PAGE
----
It was a splendid bright day. There was much in the air. The last f ew days have brought a great deal of unpleasantness, owing to the absence of proper sewage facilities.
The lower W.C. is filled with waste from the upper W.C.; therefore, we had to refrain from visiting the upper one and abstain from bathing; all this because the cesspool pit was too small and because nobody wanted to clean it. I asked S.S. Botkin to bring this to the attention of the commissar, Pankratov, who came and was dismayed at the state of things.
Dear God, save Russia and our Russian fools.
Direct attack had availed me nothing, very well, then, I would try the indirect. Upon inquiry, I learned that KuzminAndrei Kuzmin - ensign, revolutionary, "president" of the Krasnoyarsk republic (1905), assistant chief of the Petrograd military district in 1917., Kerensky's new assistant, enjoyed the confidence of both Kerensky and of the Soviet. I decided to act through him and attack, as it were, on both fronts at once. See more
Certain of my friends who had the necessary connexions undertook to arrange this meeting. They gave a dinner to which they invited among others Kuzmin and myself. Kuzmin was among the guests awaiting my arrival. Purposely, he was not placed beside me at dinner. When we rose from the table and scattered about the rooms, I watched for an opportune time to begin my conversation. Finally the moment came. As not to be silent, I said something inconsequential and fumbled for my cigarette case in my bag. The case was empty. Kuzmin reached for his somewhat awkwardly, offered me a cigarette, and gave me a light. When we both were smoking, the ice seemed to melt.
We talked. I listened. When he finished speaking about himself, he questioned me.
I began to tell him about myself, about the atmosphere in which I had been brought up, about my work during the war, my conversations with the peasants. He listened intently, hands folded on the table, head bent. It was now his turn to hear for the first time in his life something contrary to all that had been taught him since childhood. Much of what I said was evidently incomprehensible to him and he asked more detailed explanations. Finally, when I had spoken of my life at the front and at Pskov, he raised his head and asked:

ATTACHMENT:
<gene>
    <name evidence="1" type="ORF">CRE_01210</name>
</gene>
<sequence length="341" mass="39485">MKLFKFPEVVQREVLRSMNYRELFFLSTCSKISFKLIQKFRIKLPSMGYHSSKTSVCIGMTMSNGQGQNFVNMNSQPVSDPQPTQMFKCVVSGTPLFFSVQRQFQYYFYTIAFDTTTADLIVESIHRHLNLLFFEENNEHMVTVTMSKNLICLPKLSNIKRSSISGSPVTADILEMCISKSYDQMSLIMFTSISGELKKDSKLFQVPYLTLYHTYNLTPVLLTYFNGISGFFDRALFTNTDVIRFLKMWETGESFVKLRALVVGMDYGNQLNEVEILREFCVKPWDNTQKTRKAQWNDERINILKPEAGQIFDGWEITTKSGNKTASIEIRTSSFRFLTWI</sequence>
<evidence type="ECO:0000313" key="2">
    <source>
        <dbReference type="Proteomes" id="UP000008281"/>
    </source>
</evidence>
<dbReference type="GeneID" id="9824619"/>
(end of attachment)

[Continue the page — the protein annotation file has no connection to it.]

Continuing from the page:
"Is it possible that the Romanovs love Russia?"
"Yes, they do; they have loved and will continue to love her always, no matter what happens," I replied, not suspecting how often I would in the future have cause to remember this sentence.
The way was paved. Now I could speak of my father. And that night, bidding Kuzmin good-bye, I felt that I had accomplished something by talking with him. My father was not set free by the day of my wedding, but I now felt less anxious about his fate. And I was not mistaken} a few days later the guards were removed from his home.
On the day before yesterday Lvov, member of the State Duma, was released, as he had shown signs of a mental disorder at his interrogation.
There is no certainty that classes will take place. In Moscow there is very little food, and even fewer apartments for the studying youth. The civil war is approaching, perhaps, in its most beastly form, in the form of the defeat of soldiers who are running from the front in hordes. See more
Above that, Bolshevik students want to sabotage the school year, in order to free their agitators, and would only magnanimously allow to hold state exams.
Prayed to God and decided to go to Vernadsky, to offer my services to the government and my library to Saratov. There is no other solution. Will go to ambassadors, will offer my services to foreign governments: to the English, to the French, to the Americans, but before all, to Vernadsky. Who knows, it may work out. Now Saratov needs everything.
Dear Sir Zweig! I have just finished reading “Jeremiah;” this poem has impressed me deeply and powerfully. Its mood and honesty are seemingly making you closer and dearer to me. I acutely felt its timeliness, and I would really want the individual, fundamentally important points—namely the last scene—to be disseminated widely.
The documents proving pro-German conspiracy were discovered to be forgeries; and one by one the Bolsheviki were released from prison without trial, on nominal or no bail–until only six remained.
The events are developing so fast and with so many surprises that you can’t believe that you are living in them, and not in some kind of story or novel. See more
On the surface I live as usual—despite the melancholy—go to the theatre, to visit friends, sometimes take walks with Anyuta on Morskaia, attend to my craft, although, rather sluggishly. I have spent almost two months on coloring pictures (my prints for the “Book of the Marquise”) for Braikevich, who has commissioned it. Colored almost 60 of them. This work is relatively easy, although sometimes slow and painstaking. Some prints came out very well. And Braikevich was very pleased with them. He came for them three days ago.